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2016 FI

© Thomson Reuters, Journal Citation Reports, 2016

Indexed in:

MEDLINE, EMBASE, Web of Science, Science Citation Index Expanded, Alerting Services and Neuroscience, Neuroscience Citation Index, ScienceDirect, SCOPUS, IBECS, MEDES


  • Impact Factor: 2,103 (2016)
  • CiteScore 2017: 0.06
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  • SCImago Journal Rank (SJR):0,104
  • Source Normalized Impact per Paper (SNIP):0,019

© Thomson Reuters, Journal Citation Reports, 2017

Neurologia 2018;33:140 - DOI: 10.1016/j.nrleng.2016.06.005
Letter to the Editor
Addenbrooke's Cognitive Examination III: A useful neuropsychological test for screening and obtaining cognitive profiles
Addenbrooke's Cognitive Examination III: un test neuropsicológico útil para el cribado y la obtención de perfiles cognitivos
J.A. Matías-Guiua,, , R. Fernández-Bobadillab, A. Cortés-Martíneza
a Servicio de Neurología, Hospital Clínico San Carlos, Instituto de Investigación Sanitaria San Carlos (IdISSC), Universidad Complutense, Madrid, Spain
b Centro Neurológico de Atención Integral, Imárcoain, Navarra, Spain
Dear Editor:

We are grateful to Dr Domínguez-Lara for his comments on our validation study of the Spanish-language version of Addenbrooke's Cognitive Examination III (ACE-III).1 ACE-III is a cognitive screening test originally developed as an improved extension of the Mini-Mental State Examination.2 This test was conceived as a screening and follow-up instrument for patients with frontotemporal dementia and primary progressive aphasia.3

Although the information provided by screening tests is dichotomous, and they are not intended as diagnostic tools, the ACE-III has been proposed as a tool for differentiating Alzheimer disease from frontotemporal dementia.2 This test provides specific scores for 5 different cognitive domains: attention, memory, fluency, language, and visuospatial skills.

One of the strengths of ACE-III is that it is useful for obtaining cognitive profiles. Following the recommendations made by Dr Domínguez-Lara, we have calculated the reliability coefficients for each of the ACE-III subtests using normative data from a recently published multicentre study conducted by our research group.4 The reliability coefficients are as follows: memory-attention 0.649; fluency-attention 0.615; fluency-memory 0.710; language-attention 0.536; language-memory 0.727; language-fluency 0.646; visuospatial-attention 0.328; visuospatial-memory 0.692; visuospatial-fluency 0.610; and visuospatial-language 0.600. These values are higher than those estimated by Dr Domínguez-Lara, and represent weak or acceptable reliability, depending on the subtest. We should mention that one of the main factors influencing and limiting the calculation of the reliability level is the number of items in a test; the number of items in each subtest or ACE-III domain is low.

It may therefore be more beneficial to evaluate the concurrent validity of each domain using other measures that assess specific cognitive functions. To address this, we recently studied the correlation between each ACE-III cognitive domain and standardised cognitive tests which have been validated in our setting for the assessment of different cognitive functions.5 For example, ACE-III domains memory and language showed a strong correlation (r=0.806 and r=0.744) with the Free and Cued Selective Reminding Test and the Boston Naming Test, respectively.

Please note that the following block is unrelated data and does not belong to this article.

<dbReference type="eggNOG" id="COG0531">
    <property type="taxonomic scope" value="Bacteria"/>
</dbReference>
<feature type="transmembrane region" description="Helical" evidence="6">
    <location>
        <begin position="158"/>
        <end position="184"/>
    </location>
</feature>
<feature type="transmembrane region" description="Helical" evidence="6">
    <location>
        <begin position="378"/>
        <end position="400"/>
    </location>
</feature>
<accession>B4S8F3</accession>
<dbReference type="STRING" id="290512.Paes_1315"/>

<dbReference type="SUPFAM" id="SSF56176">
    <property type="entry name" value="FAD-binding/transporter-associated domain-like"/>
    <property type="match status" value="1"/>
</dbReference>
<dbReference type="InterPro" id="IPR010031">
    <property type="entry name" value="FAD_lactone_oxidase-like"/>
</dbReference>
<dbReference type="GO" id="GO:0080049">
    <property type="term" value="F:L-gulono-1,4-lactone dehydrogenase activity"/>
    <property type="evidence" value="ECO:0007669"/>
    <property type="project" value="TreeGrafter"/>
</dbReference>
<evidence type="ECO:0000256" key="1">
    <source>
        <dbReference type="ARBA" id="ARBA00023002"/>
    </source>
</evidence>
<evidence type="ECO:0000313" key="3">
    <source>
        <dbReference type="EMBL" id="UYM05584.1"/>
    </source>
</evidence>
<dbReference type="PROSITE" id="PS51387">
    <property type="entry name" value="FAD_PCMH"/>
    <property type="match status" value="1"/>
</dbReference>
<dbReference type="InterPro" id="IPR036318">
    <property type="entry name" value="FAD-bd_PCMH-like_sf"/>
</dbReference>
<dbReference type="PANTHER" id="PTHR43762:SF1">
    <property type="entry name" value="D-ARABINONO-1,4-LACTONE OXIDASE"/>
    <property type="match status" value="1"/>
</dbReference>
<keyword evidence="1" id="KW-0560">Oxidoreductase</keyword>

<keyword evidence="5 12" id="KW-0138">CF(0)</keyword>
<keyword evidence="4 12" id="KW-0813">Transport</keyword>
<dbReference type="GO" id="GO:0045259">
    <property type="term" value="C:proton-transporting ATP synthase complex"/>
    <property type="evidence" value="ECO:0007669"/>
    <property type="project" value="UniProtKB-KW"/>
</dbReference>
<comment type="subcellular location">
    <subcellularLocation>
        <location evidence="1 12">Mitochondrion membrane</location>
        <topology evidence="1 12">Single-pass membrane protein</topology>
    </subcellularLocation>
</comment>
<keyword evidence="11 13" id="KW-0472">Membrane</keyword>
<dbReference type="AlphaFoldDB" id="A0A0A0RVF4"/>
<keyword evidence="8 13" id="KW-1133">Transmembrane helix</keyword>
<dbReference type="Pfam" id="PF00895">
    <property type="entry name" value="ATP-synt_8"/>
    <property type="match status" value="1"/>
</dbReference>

In conclusion, the studies conducted to date with the ACE-III in the Spanish population confirm the validity of this test as a screening tool for dementia and mild cognitive impairment. Furthermore, its reliability and especially its concurrent validity with other tests specifically designed to assess particular cognitive functions support the usefulness of ACE-III as a tool for determining patients’ cognitive profiles.6

J.A. Matías-Guiu,R. Fernández de Bobadilla,G. Escudero,J. Pérez-Pérez,A. Cortés,E. Morenas-Rodríguez
Validation of the Spanish version of Addenbrooke's Cognitive Examination III for diagnosing dementia
Neurologia, 30 (2015), pp. 545-551 http://dx.doi.org/10.1016/j.nrl.2014.05.004
[Article in English, Spanish]
P.S. Mathuranath,P.J. Nestor,G.E. Barrios,W. Rakowicz,J.R. Hodges
A brief cognitive test battery to differentiate Alzheimer's disease and frontotemporal dementia
Neurology, 55 (2000), pp. 1613-1620
J.A. Matías-Guiu,R. García-Ramos
Primary progressive aphasia: from syndrome to disease
Neurologia, 28 (2013), pp. 366-374 http://dx.doi.org/10.1016/j.nrl.2012.04.003
[Article in English, Spanish]
J.A. Matías-Guiu,R. Fernández-Bobadilla,A. Fernández-Oliveira,M. Valles-Salgado,T. Rognoni,A. Cortés-Martínez
Normative data for the Spanish version of the Addenbrooke's Cognitive Examination III
Dement Geriatr Cogn Disord, 41 (2016), pp. 243-250 http://dx.doi.org/10.1159/000445799
J.A. Matías-Guiu,A. Cortés-Martínez,M. Valles-Salgado,T. Rognoni,M. Fernández-Matarrubia,T. Moreno-Ramos
Addenbrooke's Cognitive Examination III: diagnostic utility for mild cognitive impairment and dementia and correlation with standardised neuropsychological tests
J.A. Matías-Guiu,R. Fernández-Bobadilla
Validation of the Spanish-language version of Mini-Addenbrooke's Cognitive Examination as a dementia screening tool

Please cite this article as: Matías-Guiu JA, Fernández-Bobadilla R, Cortés-Martínez A. Addenbrooke's Cognitive Examination III: un test neuropsicológico útil para el cribado y la obtención de perfiles cognitivos. Neurología. 2018;33:140.

Corresponding author. (J.A. Matías-Guiu jordimatiasguiu@hotmail.com)
Copyright © 2016. Sociedad Española de Neurología